Caroline is a PhD candidate in Sustainability Science at the Stockholm Resilience Centre, and is based at the Beijer Institute of Ecological Economics at the Royal Swedish Academy of Sciences. In her research, Caroline focuses on the behavioural dimension of complex social-ecological systems.
In the context of growing evidence of the relationship between human behaviour and the likelihood of abrupt, and potentially persistent ecosystem change, Caroline is interested in questions such as how humans perceive such changes, and their inherent uncertainties, how we respond to them, and, in turn, what implications our responses have for sustainable development.
The inter-disciplinary and collaborative nature of her work is driven by her curiosity about the behavioural aspects in human-environment interactions in general, and, specifically, to uncover critical social-ecological factors and mechanisms underlying collective action, sustainable resource use and stewardship.
Caroline uses a combination of overall quantitative methods, including behavioural economic experiments, surveys/interviews, and agent-based modelling. She applies the experimental technique, her main method, both in the lab (with students) and the field (with actual common-pool resource users).
Caroline holds two Master’s degrees, combining fields in the social and applied sciences with fields from the natural sciences. She holds a MSc in Management (‘Diplom’ in German) from the University of Mannheim in her native country Germany, where she studied business management, economics, and system dynamics, including one semester abroad at Auckland University of Technology in New Zealand. Her second Master’s degree she holds in ‘Ecosystems, Resilience and Governance’ from Stockholm University.
Prior to her PhD studies, Caroline was a research assistant and intern at several research institutions in Germany, Sweden, and Iceland. She also gathered significant experience at various consultancy jobs as a freelance student consultant. The collaborative and project management skills she gained in these professional experiences, as well as her prior management studies, benefit her work as a researcher.
Since 2015, Caroline is a member of the Beijer Young Scholars network. From 2013-2015, Caroline was an active member of the PhD council of Stockholm Resilience Centre, first as a vice-chair, and then as education representative.
Caroline was part of the development of a funding proposal granted by FORMAS (Swedish research council) that funds part of her PhD studies: How do people respond to abrupt ecosystem changes? Using behavioural lab and field experiments to explore social-ecological linkages in common-pool resource systems (Drnr: 211-2013-1120). Project team members: Therese Lindahl (project leader), Anne-Sophie Crépin, Juan-Carlos Rocha, Caroline Schill.
In Jan/Feb 2016, Caroline did field work in Colombia; specifically, economic field experiments in four different fishing communities along the Colombian Caribbean coast.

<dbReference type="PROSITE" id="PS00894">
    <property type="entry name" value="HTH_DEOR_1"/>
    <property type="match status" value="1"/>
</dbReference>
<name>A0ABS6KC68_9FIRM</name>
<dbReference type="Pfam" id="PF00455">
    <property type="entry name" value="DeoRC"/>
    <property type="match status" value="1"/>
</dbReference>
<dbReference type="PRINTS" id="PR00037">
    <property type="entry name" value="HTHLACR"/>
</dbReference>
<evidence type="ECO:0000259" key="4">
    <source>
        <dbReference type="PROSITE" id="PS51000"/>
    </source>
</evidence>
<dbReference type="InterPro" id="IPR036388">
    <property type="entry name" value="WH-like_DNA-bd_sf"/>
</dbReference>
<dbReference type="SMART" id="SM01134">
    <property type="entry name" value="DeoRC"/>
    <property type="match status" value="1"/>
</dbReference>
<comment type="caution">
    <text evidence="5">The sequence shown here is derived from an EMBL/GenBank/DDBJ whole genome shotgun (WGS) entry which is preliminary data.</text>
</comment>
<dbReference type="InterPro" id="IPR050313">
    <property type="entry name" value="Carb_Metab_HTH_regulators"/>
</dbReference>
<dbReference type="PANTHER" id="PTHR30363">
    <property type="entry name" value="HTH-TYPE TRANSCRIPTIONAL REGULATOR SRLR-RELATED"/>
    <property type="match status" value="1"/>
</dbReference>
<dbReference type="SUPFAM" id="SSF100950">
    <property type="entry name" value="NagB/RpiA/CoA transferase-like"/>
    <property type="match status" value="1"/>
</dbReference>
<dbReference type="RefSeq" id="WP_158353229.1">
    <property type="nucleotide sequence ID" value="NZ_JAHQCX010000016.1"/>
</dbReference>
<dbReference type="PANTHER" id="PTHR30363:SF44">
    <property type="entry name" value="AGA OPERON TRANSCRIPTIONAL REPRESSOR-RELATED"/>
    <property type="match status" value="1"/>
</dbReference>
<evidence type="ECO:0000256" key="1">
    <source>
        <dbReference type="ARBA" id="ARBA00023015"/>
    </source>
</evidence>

Caroline is a lecturer in the module Drama of the Commons, and a teaching assistant in the module Economic approaches to analyse ecosystem support of humanity of the Master’s program of Stockholm Resilience Centre.
Research news | 2016-11-18
Threat of abrupt resource decline can trigger more effective communication and cooperation
Research news | 2016-11-04
Why cooperation alone is not enough to secure sustainable use of a resource
Research news | 2016-10-07
Social norms can cross tipping points faster if new behaviour is difficult for others to ignore
Research news | 2015-01-21
To kick off 2015 we are proud to present you with a calendar produced by researchers at the centre
2016 - Journal / article
Cooperation amongst resource users holds the key to overcoming the social dilemma that characterizes community-based common-pool resource management. But is cooperation alone enough to achieve sustainable resource use? The short answer is no. Developing management strategies in a complex social-ecological environment also requires ecological knowledge and approaches to deal with perceived environmental uncertainty. Recent beha...
2016 - Journal / article
Climate change, biodiversity loss, antibiotic resistance, and other global challenges pose major collective action problems: A group benefits from a certain action, but no individual has sufficient incentive to act alone. Formal institutions, e.g., laws and treaties, have helped address issues like ozone depletion, lead pollution, and acid rain. However, formal institutions are not always able to enforce collectively desirable...
2015 - Journal / article
Ecosystems can undergo regime shifts that potentially lead to a substantial decrease in the availability of provisioning ecosystem services. Recent research suggests that the frequency and intensity of regime shifts increase with growing anthropogenic pressure, so understanding the underlying social-ecological dynamics is crucial, particularly in contexts where livelihoods depend heavily on local ecosystem services. In such se...